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Have you ever heard the phrase, “Take Chaturagana or Knees-Chest-Chin” in yoga class?
Many teachers use this cue as a well-intentioned alternative to Chaturanga or Four-Limbed Staff Pose. However, in my mind, it’s the equivalent of a teacher offering the option of “Take Warrior III or Triangle Pose.” Because beyond the fact that Chaturanga and Knees-Chest-Chin (KCC) take you from a higher to a lower position, these are fundamentally different poses.
Let’s start with Chaturanga
Chaturanga is a challenging pose. It requires you to keep a 90-degree bend in your elbows and lower your body with control without collapsing forward in the shoulders, winging your elbows out wide, going hyper-speed, or losing control of your core. If you can’t do this, then reducing the weight you’re balancing by coming to your knees is a pretty good idea!
But how to best do that? Look at what I’m doing in the photo above. This is a modified Chaturanga. It involves taking your knees to the mat. But in this variation, you maintain almost the same angle of your upper body so it’s the exact same depth and shape as Chaturanga, engages the same muscle groups, but puts less pressure on your wrists, shoulders, and core.
In fact, I’d recommend all practitioners do this as a prep pose rather than racing into Chaturanga the first few times each class. If you’re modifying Chaturanga as part of a vinyasa flow into a backbend, the next step would be to lower your hips to the mat, lift your knees, and draw your chest forward to Bhujangasana (low or high Cobra).
But wait. What about Knees-Chest-Chin?
Knees-Chest-Chin is when you start in Plank, lower your knees to the mat, and then drop your chest as well as your chin to the mat while your rear is still in the air. Then you slide through to Cobra or another low backbend. Some teachers assert that KCC is a viable alternative for students who, for whatever reason, aren’t quite ready for Chaturanga.
Like Knees-Chest-Chin, it lowers the knees and relieves weight. Some—myself included—argue that in addition to not being a useful way to build strength for full Chaturanga, this posture could be potentially injurious due to forceful lumbar and thoracic compression, as well as shoulder impingement.
Safety aside, is KCC going to help you build the technique and strength required for Chaturanga? I don’t think so. Let’s take an unexpected detour to the weightlifting community for inspiration. This is a group of people who prioritize safe alignment and form over how much weight they’re lifting. If a person can’t lift 300 pounds in a bench press, they don’t do a different exercise like a bicep curl instead, nor do they keep trying the same weight with improper form, risking dropping a bar on their face. Instead, they reduce the weight and repeat the same shape in order to build technique and strength without the risk of injury.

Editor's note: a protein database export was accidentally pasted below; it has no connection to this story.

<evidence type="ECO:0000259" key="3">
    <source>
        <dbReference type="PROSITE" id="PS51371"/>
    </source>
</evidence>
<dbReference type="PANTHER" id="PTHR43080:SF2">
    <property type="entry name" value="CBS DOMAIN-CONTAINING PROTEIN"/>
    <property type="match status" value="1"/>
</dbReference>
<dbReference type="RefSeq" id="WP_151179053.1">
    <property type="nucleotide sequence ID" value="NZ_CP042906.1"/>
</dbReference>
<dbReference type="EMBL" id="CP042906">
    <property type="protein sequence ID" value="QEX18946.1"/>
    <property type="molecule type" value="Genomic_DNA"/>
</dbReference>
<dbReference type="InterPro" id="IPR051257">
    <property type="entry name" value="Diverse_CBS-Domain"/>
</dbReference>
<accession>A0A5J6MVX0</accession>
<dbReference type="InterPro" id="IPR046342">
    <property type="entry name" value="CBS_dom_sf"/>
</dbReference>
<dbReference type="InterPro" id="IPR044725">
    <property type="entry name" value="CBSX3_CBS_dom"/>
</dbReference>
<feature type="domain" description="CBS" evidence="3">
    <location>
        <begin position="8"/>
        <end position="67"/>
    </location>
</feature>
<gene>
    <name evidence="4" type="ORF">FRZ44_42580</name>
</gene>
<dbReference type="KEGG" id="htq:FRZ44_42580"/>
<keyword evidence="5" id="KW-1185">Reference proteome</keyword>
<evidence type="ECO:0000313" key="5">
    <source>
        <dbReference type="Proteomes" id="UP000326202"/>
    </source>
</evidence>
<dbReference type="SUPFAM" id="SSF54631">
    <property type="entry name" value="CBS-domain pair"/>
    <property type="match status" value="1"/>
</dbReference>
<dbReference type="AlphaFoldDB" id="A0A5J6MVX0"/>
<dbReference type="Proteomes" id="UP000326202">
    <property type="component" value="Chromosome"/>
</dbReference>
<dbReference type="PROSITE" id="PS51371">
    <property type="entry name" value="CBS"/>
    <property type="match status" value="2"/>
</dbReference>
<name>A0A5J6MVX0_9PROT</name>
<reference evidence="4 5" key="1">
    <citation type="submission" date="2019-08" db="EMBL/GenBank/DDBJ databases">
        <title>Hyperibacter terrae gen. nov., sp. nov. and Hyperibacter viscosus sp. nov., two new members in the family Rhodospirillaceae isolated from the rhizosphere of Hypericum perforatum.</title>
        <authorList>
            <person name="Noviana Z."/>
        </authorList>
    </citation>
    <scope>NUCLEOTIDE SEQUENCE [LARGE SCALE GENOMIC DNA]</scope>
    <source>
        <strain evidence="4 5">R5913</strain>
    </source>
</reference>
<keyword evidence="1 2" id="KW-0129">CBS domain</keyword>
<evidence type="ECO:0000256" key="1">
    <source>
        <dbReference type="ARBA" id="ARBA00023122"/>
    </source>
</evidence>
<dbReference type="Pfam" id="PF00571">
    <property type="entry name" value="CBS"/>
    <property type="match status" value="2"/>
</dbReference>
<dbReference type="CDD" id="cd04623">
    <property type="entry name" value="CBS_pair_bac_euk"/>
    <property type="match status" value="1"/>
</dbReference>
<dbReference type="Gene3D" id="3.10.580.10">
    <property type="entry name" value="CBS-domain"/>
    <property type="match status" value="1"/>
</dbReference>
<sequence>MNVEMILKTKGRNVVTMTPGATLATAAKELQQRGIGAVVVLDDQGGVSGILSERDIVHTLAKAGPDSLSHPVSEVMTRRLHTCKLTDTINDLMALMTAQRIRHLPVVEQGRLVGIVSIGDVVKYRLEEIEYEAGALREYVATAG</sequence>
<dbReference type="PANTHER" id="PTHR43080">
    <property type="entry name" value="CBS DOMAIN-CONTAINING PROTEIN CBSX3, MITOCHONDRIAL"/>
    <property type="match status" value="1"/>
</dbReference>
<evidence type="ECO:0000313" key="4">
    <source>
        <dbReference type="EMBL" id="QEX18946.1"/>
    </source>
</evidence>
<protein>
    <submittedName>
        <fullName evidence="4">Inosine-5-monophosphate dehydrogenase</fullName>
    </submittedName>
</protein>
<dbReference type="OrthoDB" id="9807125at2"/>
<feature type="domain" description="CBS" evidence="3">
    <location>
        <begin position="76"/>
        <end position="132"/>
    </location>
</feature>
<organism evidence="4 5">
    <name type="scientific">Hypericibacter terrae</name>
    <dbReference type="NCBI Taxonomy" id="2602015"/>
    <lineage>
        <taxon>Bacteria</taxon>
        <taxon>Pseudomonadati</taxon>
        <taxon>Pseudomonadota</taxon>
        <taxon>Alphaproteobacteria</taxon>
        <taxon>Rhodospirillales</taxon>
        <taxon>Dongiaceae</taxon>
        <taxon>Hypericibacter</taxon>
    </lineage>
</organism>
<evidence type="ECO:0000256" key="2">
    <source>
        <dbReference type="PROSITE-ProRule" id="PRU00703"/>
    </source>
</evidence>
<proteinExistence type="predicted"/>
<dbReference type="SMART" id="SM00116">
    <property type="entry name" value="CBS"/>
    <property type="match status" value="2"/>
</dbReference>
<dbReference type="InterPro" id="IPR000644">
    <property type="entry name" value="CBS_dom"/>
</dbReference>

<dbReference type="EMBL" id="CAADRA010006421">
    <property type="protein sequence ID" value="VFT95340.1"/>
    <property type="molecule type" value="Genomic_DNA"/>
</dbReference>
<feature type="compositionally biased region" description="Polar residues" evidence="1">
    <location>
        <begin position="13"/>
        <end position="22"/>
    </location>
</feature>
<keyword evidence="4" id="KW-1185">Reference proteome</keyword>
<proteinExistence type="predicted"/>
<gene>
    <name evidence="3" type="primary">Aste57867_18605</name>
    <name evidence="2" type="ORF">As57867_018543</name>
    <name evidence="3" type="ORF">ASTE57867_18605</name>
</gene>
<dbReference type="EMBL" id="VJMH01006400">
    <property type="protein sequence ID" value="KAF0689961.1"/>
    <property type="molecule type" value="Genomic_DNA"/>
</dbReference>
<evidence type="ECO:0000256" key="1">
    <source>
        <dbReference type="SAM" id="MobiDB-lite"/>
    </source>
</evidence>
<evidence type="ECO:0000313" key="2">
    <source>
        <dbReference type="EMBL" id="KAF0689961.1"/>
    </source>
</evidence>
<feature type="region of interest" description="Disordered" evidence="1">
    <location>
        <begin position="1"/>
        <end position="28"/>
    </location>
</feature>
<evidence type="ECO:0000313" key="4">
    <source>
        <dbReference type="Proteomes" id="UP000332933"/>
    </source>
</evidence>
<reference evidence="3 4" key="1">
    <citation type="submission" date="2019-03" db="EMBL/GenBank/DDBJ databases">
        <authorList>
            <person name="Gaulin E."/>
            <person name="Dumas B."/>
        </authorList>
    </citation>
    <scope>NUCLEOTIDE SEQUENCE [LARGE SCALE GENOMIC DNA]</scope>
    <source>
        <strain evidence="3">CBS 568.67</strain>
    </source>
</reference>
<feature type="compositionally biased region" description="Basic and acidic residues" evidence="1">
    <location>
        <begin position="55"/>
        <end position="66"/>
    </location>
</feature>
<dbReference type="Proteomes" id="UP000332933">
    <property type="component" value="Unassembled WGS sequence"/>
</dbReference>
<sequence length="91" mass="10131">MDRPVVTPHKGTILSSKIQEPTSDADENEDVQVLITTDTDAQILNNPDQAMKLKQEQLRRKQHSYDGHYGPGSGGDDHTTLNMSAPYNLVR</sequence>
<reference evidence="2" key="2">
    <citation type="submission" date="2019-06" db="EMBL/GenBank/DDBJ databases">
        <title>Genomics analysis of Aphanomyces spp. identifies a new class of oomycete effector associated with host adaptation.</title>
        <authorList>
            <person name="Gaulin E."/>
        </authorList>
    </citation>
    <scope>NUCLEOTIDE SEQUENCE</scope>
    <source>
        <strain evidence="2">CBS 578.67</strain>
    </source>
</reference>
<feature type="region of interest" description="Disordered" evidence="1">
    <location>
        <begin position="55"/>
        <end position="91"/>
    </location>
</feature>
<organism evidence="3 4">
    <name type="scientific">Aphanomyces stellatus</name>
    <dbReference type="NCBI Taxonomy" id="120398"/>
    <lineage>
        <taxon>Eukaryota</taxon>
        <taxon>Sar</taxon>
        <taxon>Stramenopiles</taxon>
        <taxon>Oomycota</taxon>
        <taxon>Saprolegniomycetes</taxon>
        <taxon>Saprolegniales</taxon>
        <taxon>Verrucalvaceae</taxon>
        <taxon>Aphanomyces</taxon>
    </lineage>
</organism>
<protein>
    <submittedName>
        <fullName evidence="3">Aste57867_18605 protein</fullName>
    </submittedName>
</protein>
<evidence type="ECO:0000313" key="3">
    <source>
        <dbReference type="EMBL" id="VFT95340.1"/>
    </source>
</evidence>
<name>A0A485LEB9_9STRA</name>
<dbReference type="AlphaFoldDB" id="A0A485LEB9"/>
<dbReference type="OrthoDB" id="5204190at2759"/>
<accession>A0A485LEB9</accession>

We can learn from that behavior. If we cannot practice the fullest expression of a pose safely, we need to practice a lower-intensity version that still allows us to refine the skill and build the required openness or strength—not just in relation to Chaturanga, but in every asana.
Why we practice the same shapes in different poses
Those of us who have a desire to explore arm balances would benefit from more time spent doing the very boring-looking pose in the image. Most arm balances are essentially something complex added on top of Chaturanga, so it makes sense to spend time practicing holding Chaturanga at various levels of intensity. Perhaps you begin with modified Chaturanga, then work up to full Chaturanga, and eventually come into Eka Pada Koundinyasa I (Hurdler’s Pose).
As teachers, perhaps we start to be a little more creative in how we assist students in building technique and strength. In preparation for Hurdler’s Pose, have you ever tried Ardha Chandrasana (Half Moon Pose) with Chaturanga arms? Or even just Chaturanga arms in Tadasana (Mountain Pose)? Think about it.
Of course, as students, we are not obliged to build strength. But as part of our journey toward balance, an equilibrium between flexibility and strength is as aspirational to work toward as balancing the physical and mental aspects of our practice. Perhaps we can begin to look more closely at our students’ needs, wherever they are at, and offer a more refined set of options for a particular yoga pose.
About our contributor
Adam Husler has taught his signature style of alignment-focused yoga at classes, trainings, and conferences in 20-plus countries. Fueled by a fascination with anatomy and a desire to ask “why,” Adam offers creative, effective, and clearly sequenced teachings that focus on balancing flexibility and strength, physical and mental. Adam offers mentorships and trainings to qualified yoga teachers from his London base; is a member of Jason Crandell’s teaching faculty; and co-hosts the Honestly Unbalanced podcast by having open conversations with people who’ve spent their lives trying to improve yours.